Tag Archives: LGBT

Leaving the center empty for God

 

downloadI’m still reading Maggie Nelson’s memoir The Argonauts. This story about Nelson’s relationship with her “fluidly gendered partner” Harry takes a look at the hot button topics of sexuality, gender and what it means to be a family.

It’s been taking me longer than usual to get through this slim book of less than 150 pages. It’s a heavy read, packed with thoughts and insights that seem best suited for slow, meditative pondering.

In the pages I read last night, Nelson writes about a lecture she attended given by poet and professor Anne Carson in which Carson spoke about the concept of leaving a space empty so God can rush in.

imagesNelson said she had heard about this concept from a boyfriend who was into bonsai. In bonsai, people often plant a tree off-center in the pot to allow space for the divine.

“But that night Carson made the concept literary,” Nelson writes. “I went home fastened to the concept of leaving the center empty for God. It was like stumbling into a tarot reading or AA meeting and hearing the one thing that will keep you going, in heart or art, for years.”

That’s what I’m thinking about these days. Leaving the center empty for God in my writing and in my life.

The Argonauts is a terrific read. Dense and intense but worth the effort.

P.S. I’ve been sleeping better.

I find that when I’m focused on social media and the news, I have a bad day,” I told W yesterday at dinner.

“And when I stay away from social media and the news, I have a better day,” I told her.

“Then stay away from social media and the news,” she said like a Sapphic sage.

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Night, night, you big butch.

That’s been helping, plus W has been rubbing my face with lavender butter before bedtime. She rubs the thick cream on her hands and then smooths it on my forehead, my temples, the back of my neck and a little under my nose.

It smooths over the jagged edges of the day. I have been sleeping like a baby these days.

Plus, it makes me feel like I’m being taken care of, which is a nice feeling right before bed.

We just ordered a new batch of butter. Check out Renaissance Lavender on etsy if you are in need of a magic sleeping potion.

Be a superhero and say something nice

imagesI’ve been having a rough go of it lately.

I either want to stay in bed with the covers pulled up over my head, or I want to run through the streets in my flannel-lined cape punching bad guys in the face and saving the world. Biff! Pow!

Then out of the blue, two people sent me e-mails and told me they had been impacted in a positive way by things I had written.

And I felt better. Calmer. A little bit like a superhero with a magic pen making the world a better place in a different way.

So, my posse of wonderful, beautiful people, here’s your challenge for the week:

Reach out to one person and say something nice about him or her. You can do it in person or via e-mail or text, if you’re a giant introvert like me.

We can all use a boost these days. And kindness is infectious.

You’ll feel like a superhero and so will the person you’ve bestowed a nicety upon.

What are you waiting for?

Up, up and away …

To the Batmobile …

Flannel Files Powers activate …

* * *

What did you say? How did it go? Tell us about it.

No apologies

img_0962Tired of feeling unworthy

I ate an entire carton of blackberries

$3.99 a pop

In the middle of today

With no apologies

To you

Or anyone

Not even the President

 

I didn’t care that the fruit stained my fingertips purple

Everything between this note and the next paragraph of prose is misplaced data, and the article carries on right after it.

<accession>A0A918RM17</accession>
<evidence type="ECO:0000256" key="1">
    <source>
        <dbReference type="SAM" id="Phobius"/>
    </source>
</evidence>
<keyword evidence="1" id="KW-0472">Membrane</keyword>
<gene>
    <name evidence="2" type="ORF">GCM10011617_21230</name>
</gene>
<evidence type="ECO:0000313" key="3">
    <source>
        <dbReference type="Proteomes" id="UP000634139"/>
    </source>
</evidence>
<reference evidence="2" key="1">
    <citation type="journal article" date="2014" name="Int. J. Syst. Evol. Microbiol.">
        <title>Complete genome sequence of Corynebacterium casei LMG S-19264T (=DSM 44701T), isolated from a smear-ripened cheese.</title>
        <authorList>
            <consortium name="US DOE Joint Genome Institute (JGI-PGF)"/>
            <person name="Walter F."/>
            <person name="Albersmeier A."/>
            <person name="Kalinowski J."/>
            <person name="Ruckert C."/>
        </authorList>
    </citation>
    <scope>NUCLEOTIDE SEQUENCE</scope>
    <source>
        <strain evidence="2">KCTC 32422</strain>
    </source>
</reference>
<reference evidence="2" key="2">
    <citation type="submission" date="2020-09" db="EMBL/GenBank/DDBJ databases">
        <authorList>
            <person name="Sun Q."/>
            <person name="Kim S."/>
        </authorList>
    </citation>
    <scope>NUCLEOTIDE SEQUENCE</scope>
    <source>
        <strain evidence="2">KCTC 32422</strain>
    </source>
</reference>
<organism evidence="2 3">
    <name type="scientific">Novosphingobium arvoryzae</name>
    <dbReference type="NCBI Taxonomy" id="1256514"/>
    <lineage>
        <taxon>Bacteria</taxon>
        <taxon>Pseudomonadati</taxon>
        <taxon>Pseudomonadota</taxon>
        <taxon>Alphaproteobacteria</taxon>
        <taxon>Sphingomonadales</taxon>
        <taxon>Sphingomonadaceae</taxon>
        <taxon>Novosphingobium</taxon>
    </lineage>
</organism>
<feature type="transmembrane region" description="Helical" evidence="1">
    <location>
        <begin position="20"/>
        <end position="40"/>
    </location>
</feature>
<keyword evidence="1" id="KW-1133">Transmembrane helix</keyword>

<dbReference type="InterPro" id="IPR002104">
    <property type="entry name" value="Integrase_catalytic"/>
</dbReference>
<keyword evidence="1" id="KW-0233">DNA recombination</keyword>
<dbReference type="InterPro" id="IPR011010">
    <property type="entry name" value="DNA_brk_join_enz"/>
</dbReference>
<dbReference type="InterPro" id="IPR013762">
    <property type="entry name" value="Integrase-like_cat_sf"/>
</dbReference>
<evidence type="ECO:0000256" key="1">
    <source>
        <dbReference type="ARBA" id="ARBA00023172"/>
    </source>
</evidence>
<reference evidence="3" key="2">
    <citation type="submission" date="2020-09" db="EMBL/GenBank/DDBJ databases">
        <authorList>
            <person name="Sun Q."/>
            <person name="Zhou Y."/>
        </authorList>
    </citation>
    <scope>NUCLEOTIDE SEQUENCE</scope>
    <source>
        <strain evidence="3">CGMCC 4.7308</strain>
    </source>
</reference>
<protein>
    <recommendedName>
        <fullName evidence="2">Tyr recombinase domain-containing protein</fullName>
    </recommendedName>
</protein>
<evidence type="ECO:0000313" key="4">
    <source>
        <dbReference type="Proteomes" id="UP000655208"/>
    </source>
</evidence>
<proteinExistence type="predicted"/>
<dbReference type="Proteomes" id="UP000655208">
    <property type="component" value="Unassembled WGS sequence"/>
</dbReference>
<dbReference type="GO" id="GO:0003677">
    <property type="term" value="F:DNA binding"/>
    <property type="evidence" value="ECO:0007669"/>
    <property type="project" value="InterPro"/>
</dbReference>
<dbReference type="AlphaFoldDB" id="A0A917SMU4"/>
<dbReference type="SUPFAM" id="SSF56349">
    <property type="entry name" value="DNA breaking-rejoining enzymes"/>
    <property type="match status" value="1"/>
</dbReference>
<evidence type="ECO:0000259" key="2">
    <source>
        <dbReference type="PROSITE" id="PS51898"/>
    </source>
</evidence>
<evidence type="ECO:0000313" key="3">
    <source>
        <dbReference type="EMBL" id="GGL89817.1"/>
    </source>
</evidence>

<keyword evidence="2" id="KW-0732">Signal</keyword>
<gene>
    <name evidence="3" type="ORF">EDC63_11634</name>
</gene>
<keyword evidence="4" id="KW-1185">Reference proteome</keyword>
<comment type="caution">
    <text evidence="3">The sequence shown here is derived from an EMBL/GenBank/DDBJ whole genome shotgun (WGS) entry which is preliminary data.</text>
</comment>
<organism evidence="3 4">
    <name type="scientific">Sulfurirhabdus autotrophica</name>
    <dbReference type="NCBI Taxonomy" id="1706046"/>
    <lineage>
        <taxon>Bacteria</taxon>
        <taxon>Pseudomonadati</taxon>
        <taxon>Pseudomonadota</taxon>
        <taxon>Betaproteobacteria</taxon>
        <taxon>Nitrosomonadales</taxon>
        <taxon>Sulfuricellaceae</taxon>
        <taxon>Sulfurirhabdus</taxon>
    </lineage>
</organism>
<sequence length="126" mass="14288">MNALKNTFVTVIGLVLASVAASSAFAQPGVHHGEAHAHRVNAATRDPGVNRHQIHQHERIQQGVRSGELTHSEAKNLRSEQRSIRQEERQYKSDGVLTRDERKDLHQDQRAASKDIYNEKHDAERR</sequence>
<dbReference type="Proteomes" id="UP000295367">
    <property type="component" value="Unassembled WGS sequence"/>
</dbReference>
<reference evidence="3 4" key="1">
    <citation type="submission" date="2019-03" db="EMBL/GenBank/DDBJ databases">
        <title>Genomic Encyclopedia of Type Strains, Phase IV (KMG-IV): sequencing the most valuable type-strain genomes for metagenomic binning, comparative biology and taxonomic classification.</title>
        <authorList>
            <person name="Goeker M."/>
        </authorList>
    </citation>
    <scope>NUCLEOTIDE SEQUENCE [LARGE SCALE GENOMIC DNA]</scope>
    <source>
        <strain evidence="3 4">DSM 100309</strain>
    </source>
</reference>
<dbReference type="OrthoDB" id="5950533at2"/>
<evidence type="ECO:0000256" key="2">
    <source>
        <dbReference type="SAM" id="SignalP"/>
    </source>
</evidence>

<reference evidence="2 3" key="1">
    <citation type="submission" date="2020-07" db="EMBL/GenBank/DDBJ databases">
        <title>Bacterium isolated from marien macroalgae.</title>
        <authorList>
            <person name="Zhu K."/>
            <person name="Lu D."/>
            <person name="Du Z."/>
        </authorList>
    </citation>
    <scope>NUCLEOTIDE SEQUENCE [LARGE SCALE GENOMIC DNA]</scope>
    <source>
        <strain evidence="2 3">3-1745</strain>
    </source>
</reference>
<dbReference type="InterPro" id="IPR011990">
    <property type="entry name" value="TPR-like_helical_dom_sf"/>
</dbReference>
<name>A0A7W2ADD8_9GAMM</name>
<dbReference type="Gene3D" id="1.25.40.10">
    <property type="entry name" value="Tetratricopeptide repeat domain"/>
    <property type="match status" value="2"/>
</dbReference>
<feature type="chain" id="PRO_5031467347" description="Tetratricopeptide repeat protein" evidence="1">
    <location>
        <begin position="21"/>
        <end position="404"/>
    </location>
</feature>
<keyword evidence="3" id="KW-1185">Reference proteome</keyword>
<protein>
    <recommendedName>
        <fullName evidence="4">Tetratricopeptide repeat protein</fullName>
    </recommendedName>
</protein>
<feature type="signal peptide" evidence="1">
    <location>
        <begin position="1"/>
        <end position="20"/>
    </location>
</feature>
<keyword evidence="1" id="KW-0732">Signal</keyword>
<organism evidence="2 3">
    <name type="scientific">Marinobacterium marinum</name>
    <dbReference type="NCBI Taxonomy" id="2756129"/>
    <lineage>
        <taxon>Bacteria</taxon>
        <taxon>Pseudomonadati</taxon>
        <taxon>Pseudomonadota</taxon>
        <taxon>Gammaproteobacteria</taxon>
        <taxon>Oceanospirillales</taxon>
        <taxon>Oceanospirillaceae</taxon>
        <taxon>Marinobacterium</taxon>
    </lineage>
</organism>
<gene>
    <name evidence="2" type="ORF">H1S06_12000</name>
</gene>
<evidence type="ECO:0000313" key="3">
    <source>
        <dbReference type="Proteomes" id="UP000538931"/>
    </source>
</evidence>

Marking me like a thief

As I plucked each piece from the plastic box and

Plopped it in my mouth

* * *

What are you unapologetic for today? 

A funny thing happened on the way to the march

W and I drove to Baltimore today. We are staying in Baltimore tonight and leaving for Washington, D.C., super early.

After we walked around the city for a bit, we went out to dinner at a nice Italian place.

The waiter spotted the safety pin on W’s shirt and started up a conversation.

W tells him we are going to the march tomorrow.

Before we know it, he is telling us about his partner of 25 years and how today’s inauguration has left him heartbroken.

“Us, too,” we say.

As he waits on us, he occasionally sits down and asks us questions and shares bits of his life with us.

“Tell him your analogy,” W says.

“She works with cancer patients,” I say. “Donald Trump becoming President reminds me of these stories she tells about people having these weird accidents and breaking an arm or a leg. When they get a scan, the doctors find a tumor. The broken arm or leg ends up being a blessing in disguise because it’s revealed the cancer. It’s brought all of the problems to the surface so they can be cured.”

“That’s one way of seeing the good in things,” he says.

“If it wasn’t for all of the bad stuff going on, we wouldn’t be talking to you right now,” W says.

The three of us nod our heads.

As the waiter brings us our meals, he slips us an extra carafe of Chianti and then another.

My wine glass is full as I eat my eggplant parmesan. And as I wipe up every last bit of sauce with bread.

“Maybe all of this Trump stuff isn’t so bad after all,” I say to W as I drink my wine.

“Maybe Trump was right,” I add. “It’s day one and he’s already made America great.”

I salute her with my glass of wine. My full glass of free wine. Free wine scores huge points in my world. Bigly huge.

“I wonder if we’ll have free wine every night for the next four years?” I ponder out loud.

At this point, I am pretty buzzed.

And then the wine is gone.

And we pay our bill.

The waiter hands us a brown paper bag containing a hunk of tiramisu and a cannoli. Free Italian desserts. As if the night couldn’t get any better.

We say our goodbyes. W hugs the waiter because she’s a hugger and gives him her safety pin. I wave like the queen of some foreign country because I am weird and aloof.